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NOTE: The Middleborough Historical Museum will not be opening for this season as planned, relative to the current COVID 19 concerns.
In Mill House One, on permanent exhibit at the museum is the Tom and Lavinia Thumb exhibit, one of the country’s largest collection of memorabilia from this famous couple who were world famous superstars of the entertainment industry. General Tom Thumb’s marriage to Middleborough native Lavinia Warren was front page news across the country in February 1863, and for years the couple toured the world with P. T. Barnum, then returned to their home here in Middleborough. On display are costumes, furniture, photographs and correspondence from their many years in the area. Also found here are exhibits on two other famed Middleboro residents, Judge Peter Oliver, judge at the Boston Massacre trial and his colonial mills along with paintings by prominent early 19th century artist, Cephas Thompson.
Available in the museum’s gift shop are historical maps, a variety of books on Tom and Lavinia Thumb and local history, as well as children’s items. Mill House Two has a reproduction of the Peirce General store, which operated in Middleborough for the greater part of the 19th century.
The Deborah Sampson War Room, named for another Middleborough resident who fought as a man in the Revolutionary War and became the official Massachusetts State Heroine, honors all who have served our country. Other exhibits include a 19th century kitchen and child’s bedroom, a room displaying antique toys, a media room and a library for local history and genealogy research. An operating 1934 Maxim fire pumper, manufactured by the Maxim Motor Company of Middleborough, as well as other unique fire apparatus including an 1854 man-powered (later house-powered) hand tub and accompanying hose reel, and an elaborate fire alarm repeater highlight the display in the West Side Whistle House. This building, erected in the 1800’s to house a fire alarm system that signaled the approximate location of a fire, was built on the west side of town because call fire fighters could not hear the main alarm.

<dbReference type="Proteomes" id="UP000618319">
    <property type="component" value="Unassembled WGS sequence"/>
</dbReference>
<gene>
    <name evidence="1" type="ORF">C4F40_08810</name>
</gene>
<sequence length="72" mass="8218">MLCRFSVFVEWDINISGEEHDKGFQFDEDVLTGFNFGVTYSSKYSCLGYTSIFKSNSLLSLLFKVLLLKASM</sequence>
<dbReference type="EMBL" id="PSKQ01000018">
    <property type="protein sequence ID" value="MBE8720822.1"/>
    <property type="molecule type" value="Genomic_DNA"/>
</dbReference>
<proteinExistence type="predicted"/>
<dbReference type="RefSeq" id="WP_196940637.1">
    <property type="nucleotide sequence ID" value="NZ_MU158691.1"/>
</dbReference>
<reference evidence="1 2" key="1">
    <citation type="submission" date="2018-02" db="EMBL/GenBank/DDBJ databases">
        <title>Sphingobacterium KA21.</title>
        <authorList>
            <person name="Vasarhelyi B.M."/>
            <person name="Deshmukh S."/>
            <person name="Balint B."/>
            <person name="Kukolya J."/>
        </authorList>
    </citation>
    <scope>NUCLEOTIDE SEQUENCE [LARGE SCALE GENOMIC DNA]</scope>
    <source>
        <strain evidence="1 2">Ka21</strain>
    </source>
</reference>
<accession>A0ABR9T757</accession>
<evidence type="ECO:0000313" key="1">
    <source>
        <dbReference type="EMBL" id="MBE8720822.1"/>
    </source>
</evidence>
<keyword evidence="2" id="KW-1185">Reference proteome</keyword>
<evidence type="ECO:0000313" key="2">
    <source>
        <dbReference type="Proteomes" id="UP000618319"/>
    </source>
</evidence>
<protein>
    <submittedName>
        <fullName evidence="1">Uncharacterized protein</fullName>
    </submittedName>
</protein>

Judge Wilkes Wood’s compact two-room law office, built in 1796, includes a simple reception area up front where the lawyer would meet clients, and, since 1967, the Lawrence B. Romaine Memorial Library, Mr. Romaine’s personal library and collection of miniature items. A photo time-line of Middleborough, US and world history from 1600 to the present is also on presented here.
In the blacksmith shop, a replica of ones which had existed in Middleborough in the 18th and 19th centuries, visitors can view a permanent forge with hanging bellows, as well as a portable forge. Farming tools including a corn shucker, a winnowing machine and cranberry separator. Ice harvesting tools and photos from Pratt Farm, along with an ice chest with drip pan, and a scale model of an ice house are also on display.
The cranberry growing industry and charcoaling are also highlighted. The Carriage House houses a collection of antique vehicles, including Rockaway carriages and a one horse sleigh, along with many signs from Middleborough businesses as well as yearly changing exhibits and programs.
The Sproat Tavern Outhouse, recently restored, is oldest and most historic of all the museum buildings. It was built in 1700 and remained at its location next to the Green Cemetery until 1965. Unlike most outhouses of its time, this “necessary” is a five seater — three across the back and two behind the door for children.